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Old 12-02-2018, 09:02 AM   #1
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Sealing the RV?

It's an old subject but never one to ignore for too long. One of the easy ways to totally ruin an RV is to let a leak go on for too long and keeping them from over starting is even better, so I'm always looking for faults in the sealing on my unit. At the same time that I'm looking at my "new-to-me" 2015 and finding lots of places that needed attention, I saw this pop-up at the corner of my screen and felt it worth mention.
How To Prevent Leaks In RVs, Travel Trailers, And Campers
The ad really had some good info and needs to be reviewed now and then, just to keep us on our toes?
What got me started on the hunt was a couple burned out tail/backup bulbs. When I took the light apart, I found the bulbs did not simply "burn out" but were victims of water leaking in around a faulty seal and running down to the light connection. Let's just say it would have been much easier to seal the light BEFORE the pins on the bulb holders rusted?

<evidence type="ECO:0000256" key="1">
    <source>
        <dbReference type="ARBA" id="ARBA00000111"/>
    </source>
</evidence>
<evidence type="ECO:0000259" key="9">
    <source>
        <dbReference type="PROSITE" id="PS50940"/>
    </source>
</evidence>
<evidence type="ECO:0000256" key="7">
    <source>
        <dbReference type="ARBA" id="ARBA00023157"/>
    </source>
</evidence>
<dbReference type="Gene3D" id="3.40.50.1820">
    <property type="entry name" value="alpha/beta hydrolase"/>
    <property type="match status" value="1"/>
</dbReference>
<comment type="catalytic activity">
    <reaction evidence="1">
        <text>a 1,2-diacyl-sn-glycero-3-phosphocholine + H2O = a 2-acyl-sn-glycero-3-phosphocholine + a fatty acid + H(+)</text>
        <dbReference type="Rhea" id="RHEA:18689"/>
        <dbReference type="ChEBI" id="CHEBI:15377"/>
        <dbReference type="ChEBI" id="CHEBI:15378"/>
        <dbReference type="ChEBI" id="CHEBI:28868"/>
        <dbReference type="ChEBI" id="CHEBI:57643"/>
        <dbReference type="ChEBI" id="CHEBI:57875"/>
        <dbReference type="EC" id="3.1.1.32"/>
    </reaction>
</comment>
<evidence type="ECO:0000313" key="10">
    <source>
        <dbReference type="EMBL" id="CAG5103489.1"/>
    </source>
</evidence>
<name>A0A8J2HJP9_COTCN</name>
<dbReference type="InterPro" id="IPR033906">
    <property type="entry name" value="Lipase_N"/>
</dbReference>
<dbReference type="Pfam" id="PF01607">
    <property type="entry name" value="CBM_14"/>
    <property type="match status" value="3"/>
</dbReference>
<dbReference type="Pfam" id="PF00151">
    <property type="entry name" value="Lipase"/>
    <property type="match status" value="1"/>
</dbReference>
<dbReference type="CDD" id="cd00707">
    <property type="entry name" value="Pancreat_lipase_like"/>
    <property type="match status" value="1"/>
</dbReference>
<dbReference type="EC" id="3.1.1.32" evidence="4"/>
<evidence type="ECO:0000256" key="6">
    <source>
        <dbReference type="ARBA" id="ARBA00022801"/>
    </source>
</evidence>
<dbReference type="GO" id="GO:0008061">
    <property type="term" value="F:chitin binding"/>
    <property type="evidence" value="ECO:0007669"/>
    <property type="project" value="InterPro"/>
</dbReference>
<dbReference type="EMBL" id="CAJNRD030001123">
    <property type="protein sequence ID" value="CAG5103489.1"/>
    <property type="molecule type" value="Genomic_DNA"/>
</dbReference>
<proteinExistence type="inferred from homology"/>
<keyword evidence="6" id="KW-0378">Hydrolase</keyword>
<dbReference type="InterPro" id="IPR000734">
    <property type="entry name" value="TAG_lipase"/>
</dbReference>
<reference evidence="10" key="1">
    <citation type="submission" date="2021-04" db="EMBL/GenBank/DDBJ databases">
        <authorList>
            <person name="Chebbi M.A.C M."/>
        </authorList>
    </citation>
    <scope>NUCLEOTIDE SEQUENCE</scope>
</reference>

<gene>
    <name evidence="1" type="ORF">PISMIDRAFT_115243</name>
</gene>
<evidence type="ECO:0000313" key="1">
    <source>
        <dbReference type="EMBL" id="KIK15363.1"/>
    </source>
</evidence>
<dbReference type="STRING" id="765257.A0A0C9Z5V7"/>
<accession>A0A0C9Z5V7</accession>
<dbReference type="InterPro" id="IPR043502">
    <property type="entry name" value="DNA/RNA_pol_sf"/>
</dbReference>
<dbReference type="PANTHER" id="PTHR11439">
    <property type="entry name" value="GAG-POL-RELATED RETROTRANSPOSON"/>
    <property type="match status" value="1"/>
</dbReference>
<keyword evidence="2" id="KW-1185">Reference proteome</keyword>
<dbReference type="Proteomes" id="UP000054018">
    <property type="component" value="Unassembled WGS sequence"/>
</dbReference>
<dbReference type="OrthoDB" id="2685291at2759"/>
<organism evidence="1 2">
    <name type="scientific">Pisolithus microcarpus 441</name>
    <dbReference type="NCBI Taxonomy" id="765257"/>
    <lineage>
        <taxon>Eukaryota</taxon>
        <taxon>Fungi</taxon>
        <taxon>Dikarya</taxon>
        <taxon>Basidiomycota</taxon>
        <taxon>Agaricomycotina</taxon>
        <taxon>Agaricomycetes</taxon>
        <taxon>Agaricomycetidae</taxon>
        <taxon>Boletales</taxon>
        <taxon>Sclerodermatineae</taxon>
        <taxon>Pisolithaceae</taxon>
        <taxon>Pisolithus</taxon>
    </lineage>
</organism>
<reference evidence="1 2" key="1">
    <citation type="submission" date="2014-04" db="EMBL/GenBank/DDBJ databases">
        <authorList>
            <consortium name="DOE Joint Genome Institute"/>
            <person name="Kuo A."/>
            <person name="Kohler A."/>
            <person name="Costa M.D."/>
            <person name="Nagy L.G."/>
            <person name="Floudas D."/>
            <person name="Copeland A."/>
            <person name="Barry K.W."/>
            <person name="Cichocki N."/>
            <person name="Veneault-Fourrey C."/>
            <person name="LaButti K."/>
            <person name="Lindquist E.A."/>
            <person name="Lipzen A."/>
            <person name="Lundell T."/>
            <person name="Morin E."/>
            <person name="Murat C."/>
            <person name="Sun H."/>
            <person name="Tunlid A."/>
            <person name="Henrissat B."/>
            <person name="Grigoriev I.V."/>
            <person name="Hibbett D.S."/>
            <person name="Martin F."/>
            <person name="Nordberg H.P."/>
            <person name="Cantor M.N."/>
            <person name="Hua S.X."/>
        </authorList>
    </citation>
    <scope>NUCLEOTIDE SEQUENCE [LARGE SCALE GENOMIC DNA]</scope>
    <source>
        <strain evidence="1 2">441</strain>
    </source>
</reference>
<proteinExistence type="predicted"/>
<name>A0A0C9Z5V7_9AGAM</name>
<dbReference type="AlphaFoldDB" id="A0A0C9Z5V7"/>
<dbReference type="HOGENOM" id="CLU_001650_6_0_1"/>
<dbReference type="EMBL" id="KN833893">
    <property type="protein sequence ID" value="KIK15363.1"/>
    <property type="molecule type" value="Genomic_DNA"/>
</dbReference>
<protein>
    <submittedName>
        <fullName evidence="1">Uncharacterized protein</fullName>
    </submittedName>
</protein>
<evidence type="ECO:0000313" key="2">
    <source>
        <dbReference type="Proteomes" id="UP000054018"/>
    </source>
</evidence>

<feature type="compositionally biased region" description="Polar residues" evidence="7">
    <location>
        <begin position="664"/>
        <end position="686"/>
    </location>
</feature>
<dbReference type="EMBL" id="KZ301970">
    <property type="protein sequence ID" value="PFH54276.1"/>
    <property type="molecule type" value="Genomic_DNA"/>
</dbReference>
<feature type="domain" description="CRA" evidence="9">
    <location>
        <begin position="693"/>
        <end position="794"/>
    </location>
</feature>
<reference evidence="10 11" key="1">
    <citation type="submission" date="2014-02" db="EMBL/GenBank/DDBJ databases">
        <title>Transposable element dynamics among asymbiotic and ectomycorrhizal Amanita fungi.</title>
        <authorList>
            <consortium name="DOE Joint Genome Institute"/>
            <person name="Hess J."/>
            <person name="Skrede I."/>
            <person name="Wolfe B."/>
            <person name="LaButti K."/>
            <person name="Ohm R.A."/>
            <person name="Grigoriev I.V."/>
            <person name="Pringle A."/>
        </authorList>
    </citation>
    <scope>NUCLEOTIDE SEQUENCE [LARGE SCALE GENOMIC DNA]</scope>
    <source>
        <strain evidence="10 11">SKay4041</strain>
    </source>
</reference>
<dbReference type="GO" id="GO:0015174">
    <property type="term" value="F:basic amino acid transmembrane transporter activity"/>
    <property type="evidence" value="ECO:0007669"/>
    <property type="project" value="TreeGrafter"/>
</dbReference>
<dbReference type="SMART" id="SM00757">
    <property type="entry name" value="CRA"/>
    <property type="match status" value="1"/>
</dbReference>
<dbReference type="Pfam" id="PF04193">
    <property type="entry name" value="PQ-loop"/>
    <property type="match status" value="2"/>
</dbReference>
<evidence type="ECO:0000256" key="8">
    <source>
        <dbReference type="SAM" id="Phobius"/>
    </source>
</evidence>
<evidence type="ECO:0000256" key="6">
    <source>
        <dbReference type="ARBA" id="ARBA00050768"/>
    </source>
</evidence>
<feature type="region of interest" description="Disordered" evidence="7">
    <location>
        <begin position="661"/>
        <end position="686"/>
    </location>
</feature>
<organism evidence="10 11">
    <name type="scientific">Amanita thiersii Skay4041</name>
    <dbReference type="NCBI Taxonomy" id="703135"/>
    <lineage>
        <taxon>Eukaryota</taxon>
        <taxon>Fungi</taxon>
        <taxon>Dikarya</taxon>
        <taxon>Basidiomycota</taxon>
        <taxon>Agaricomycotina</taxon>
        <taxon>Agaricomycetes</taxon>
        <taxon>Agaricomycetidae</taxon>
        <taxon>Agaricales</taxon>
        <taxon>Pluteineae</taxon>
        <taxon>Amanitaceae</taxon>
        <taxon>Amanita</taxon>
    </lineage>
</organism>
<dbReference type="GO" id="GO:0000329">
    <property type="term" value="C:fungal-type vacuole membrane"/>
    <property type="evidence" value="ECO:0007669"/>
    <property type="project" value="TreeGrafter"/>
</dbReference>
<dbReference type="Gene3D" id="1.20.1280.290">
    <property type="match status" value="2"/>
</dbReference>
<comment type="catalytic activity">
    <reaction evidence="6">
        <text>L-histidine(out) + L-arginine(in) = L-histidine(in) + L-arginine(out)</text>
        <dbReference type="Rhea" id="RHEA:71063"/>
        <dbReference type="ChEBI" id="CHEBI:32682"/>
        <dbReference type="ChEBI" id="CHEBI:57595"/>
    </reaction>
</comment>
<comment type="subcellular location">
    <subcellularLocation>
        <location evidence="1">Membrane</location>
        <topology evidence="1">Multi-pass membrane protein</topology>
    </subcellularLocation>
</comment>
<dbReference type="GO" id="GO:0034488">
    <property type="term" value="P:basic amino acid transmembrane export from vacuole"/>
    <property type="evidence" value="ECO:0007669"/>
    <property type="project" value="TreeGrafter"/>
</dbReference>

So I do recommend we all take a minute to do a walk around and check any of those things we don't want leaking. If you find an item that screws directly onto the fiberglass, do some real looking at how well it is attached and if it is like mine, you may find the screws have gradually loosened and you are getting damage, even if it is not showing yet.
Point being? Which is harder, sealing a leak now or sealing it after the structure of wood or metal has degraded too far to hold a fastener?
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Old 12-02-2018, 12:35 PM   #2
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Morch, Good call. With a 2002 the subject is foremost, given the PO never seemed to have given it a thought.

"..If you find an item that screws directly onto the fiberglass, do some real looking at how well it is attached"

...came up last week. The furnace inlet/exhaust cover looks weird all bleached out with some rusty screws, etc. I thought I would 'take a look' behind it - to discover the screws holding it in place were entangled in a splodge of 3M caulk, or similar. My assumption: there's no longer material for the screws to take a bite. (I did not remove the cover - 'a job for another day' ..where I might epoxy some inserts to take a SS machine screw.)

Jim
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Old 12-02-2018, 04:00 PM   #3
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Good suggestion on SS screws. I do this every time I need to work on something.

It's also a good idea to remove the inner part of the skylight to check for any signs of leakage around the inside edges of the outer part and, while you're at it, replace all the screws with SS ones (use a size or so larger in diameter). The old screw covers probably won't fit but nice SS screw heads will look fine.
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